Masaaki Kamiya's research interests are syntax, semantics, and language acquisition.
After your first year of Japanese language studies you will be able to speak and write about everyday life. After your fourth you will be able to write and present a term paper on a topic you choose. Beyond language, your courses will introduce you to Japanese literature, film, culture and society.
About the Minor
Japanese is part of Hamilton's East Asian Languages and Literatures Department. The study of Japanese provides rigorous, intensive training in reading, writing and speaking the language, with upper-level courses conducted entirely in Japanese. The recent growth of the Pacific Rim as an economic and technological giant in world affairs has spurred a fascination with the region's cultures as well as a practical interest in its languages. Hamilton serves both these needs.
At Hamilton, you have lots of resources for studying Japanese: your classmates and teachers, the language lab, the Asian Cultural Society, etc. In Japan, daily life is an opportunity to improve your Japanese! I would recommend studying abroad to anyone who is interested in improving their language skills and experiencing a new and different culture.
Karen Haedrich — Japanese minor
Japanese has become one of the most widely taught foreign languages in the U.S. It has assumed critical importance in a wide range of professions and interests, from politics and diplomacy to business, education and cutting-edge technology.
Careers After Hamilton
- Patent Examiner, U.S. Patent and Trademark Office
- Youth Coordinator, Mattahunt Wheelock Community Center
- Business Development Associate, Coleman Research Group
- Java Developer, Clarity
- Social Media Coordinator, Keep It Real Acting
First-Term Japanese 110F
Introduction to basic structures and vocabulary. Emphasis on oral communication with practice in reading and writing, using the two syllabaries (hiragana and katakana) and 28 kanji characters. Four 50-minute classes a week (Monday-Thursday).View All Courses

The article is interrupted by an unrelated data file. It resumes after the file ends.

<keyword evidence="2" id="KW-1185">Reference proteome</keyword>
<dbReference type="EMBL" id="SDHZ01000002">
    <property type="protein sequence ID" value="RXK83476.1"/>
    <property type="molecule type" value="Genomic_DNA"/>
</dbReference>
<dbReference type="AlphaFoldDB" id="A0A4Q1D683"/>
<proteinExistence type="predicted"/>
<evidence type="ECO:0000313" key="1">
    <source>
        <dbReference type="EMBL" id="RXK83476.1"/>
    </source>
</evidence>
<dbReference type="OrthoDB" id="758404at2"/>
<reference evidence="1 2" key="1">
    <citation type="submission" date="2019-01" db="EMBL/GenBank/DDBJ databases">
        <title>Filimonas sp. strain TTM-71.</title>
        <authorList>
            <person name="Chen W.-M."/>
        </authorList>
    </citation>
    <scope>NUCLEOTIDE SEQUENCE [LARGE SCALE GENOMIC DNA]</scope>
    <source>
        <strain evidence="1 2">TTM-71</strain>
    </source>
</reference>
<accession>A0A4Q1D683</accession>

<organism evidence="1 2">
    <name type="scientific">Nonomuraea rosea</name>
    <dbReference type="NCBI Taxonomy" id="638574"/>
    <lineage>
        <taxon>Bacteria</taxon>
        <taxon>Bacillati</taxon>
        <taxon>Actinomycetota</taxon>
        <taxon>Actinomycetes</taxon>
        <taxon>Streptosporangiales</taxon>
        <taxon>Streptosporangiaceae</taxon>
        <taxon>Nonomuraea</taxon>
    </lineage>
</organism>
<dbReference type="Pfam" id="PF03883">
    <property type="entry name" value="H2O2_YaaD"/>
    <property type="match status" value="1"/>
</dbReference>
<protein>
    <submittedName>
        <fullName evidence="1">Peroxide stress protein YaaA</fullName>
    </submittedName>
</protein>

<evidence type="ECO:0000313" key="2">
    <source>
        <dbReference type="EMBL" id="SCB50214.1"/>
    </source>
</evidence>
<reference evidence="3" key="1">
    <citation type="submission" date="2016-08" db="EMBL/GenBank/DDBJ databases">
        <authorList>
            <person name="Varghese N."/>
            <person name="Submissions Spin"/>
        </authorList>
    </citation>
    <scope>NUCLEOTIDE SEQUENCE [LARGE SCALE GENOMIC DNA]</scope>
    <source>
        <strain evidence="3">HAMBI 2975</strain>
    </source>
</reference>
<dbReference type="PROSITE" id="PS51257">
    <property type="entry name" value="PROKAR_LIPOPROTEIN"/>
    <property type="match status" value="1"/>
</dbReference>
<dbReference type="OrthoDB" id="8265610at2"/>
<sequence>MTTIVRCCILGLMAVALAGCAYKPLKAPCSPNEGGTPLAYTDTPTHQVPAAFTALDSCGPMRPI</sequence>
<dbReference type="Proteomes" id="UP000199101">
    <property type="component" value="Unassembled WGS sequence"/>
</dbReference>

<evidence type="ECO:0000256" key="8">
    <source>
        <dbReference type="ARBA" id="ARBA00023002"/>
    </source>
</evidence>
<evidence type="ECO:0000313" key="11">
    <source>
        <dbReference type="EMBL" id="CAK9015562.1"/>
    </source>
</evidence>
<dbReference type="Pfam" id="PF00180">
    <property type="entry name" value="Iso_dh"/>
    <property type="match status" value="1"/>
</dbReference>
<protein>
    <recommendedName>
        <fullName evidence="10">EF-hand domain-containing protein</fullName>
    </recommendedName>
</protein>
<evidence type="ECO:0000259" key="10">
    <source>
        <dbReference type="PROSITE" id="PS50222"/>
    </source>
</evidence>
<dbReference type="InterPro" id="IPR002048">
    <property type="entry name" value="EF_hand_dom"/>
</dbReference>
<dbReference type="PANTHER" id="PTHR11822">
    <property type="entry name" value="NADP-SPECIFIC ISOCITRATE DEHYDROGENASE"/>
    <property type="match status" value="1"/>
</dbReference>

Modern Selves and Ways of Seeing: Japanese Film, Animation, and Literature 160
Modern technology has changed the ways in which we see and understand the world around us, as well as ourselves. Up to today, technological advancements have continued to inspire artists to create works that depict such sensorial changes in human experience. This course will examine Japanese animation, films, and literary works that draw our attention to new modes of perception and ways of engaging with the world in the modern age. Open to First-years only. Writing-intensive.View All Courses
Topics in Japanese Linguistics 205S
This course explores Japanese phonetics, phonology, morphology, syntax and semantics. Students will compare Japanese with English and examine universal perspectives of language. Quantitative and Symbolic Reasoning.View All Courses
Modern Japan: Japanese Culture and Society From A(-Bomb) to (Dragon Ball)Z 239/339S
This course explores issues of imperialism, military conflict, pacifism, nuclear victimhood, foreign occupation, national identity, and social responsibility in 19th to 21st-century Japan. Materials include nonfiction, science fiction, poetry, war propaganda, novels, censorship documents, animé, and film.View All Courses
Place, Memory, and Empathy: Japan and Its Others 260S
Focusing on Japan as a point of reference, this course will consider how the notion of “place” gets constructed through human emotions as something more than just a set of geographical coordinates. Examining a range of literary works and films, we will study how “Japan” has been imagined, constructed, and remembered in the 20th century through storytelling. Topics to be covered include Japan’s imperialism in Asia, Hiroshima/Nagasaki, Vietnam War, minorities in Japan, and anime. Taught in English. No prior knowledge of Japan is required. Open to Sophomores, Juniors, and Seniors only.View All Courses
Introduction to Japanese Film 356FS
This course traces the history of one of the world’s most innovative film industries. Since the early 20th century, Japanese filmmakers have experimented with and improved upon cinema. Their work has been influential not only in Japan but throughout the world. From the drama of early silent movies to anime, we will cover some of the “greatest hits” of Japanese film, whether widely popular or critically acclaimed. This exploration of cinema in Japan will offer both a new perspective on cinema itself as well as an opportunity to view the genre’s development in a specific cultural context. Oral Presentations.View All Courses